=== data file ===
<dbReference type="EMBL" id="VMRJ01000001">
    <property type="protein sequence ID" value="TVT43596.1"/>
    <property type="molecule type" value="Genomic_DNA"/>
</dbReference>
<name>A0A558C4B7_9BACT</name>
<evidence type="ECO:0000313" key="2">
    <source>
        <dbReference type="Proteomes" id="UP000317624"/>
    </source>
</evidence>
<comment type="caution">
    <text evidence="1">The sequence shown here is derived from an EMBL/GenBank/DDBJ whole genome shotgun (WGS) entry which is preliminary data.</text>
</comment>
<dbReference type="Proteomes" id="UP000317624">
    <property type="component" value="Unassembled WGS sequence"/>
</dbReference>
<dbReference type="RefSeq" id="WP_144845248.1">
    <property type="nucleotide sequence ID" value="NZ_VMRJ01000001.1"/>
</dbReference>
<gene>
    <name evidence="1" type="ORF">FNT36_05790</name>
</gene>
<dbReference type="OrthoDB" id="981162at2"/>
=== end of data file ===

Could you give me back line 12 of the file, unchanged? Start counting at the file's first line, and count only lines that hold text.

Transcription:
    <text evidence="1">The sequence shown here is derived from an EMBL/GenBank/DDBJ whole genome shotgun (WGS) entry which is preliminary data.</text>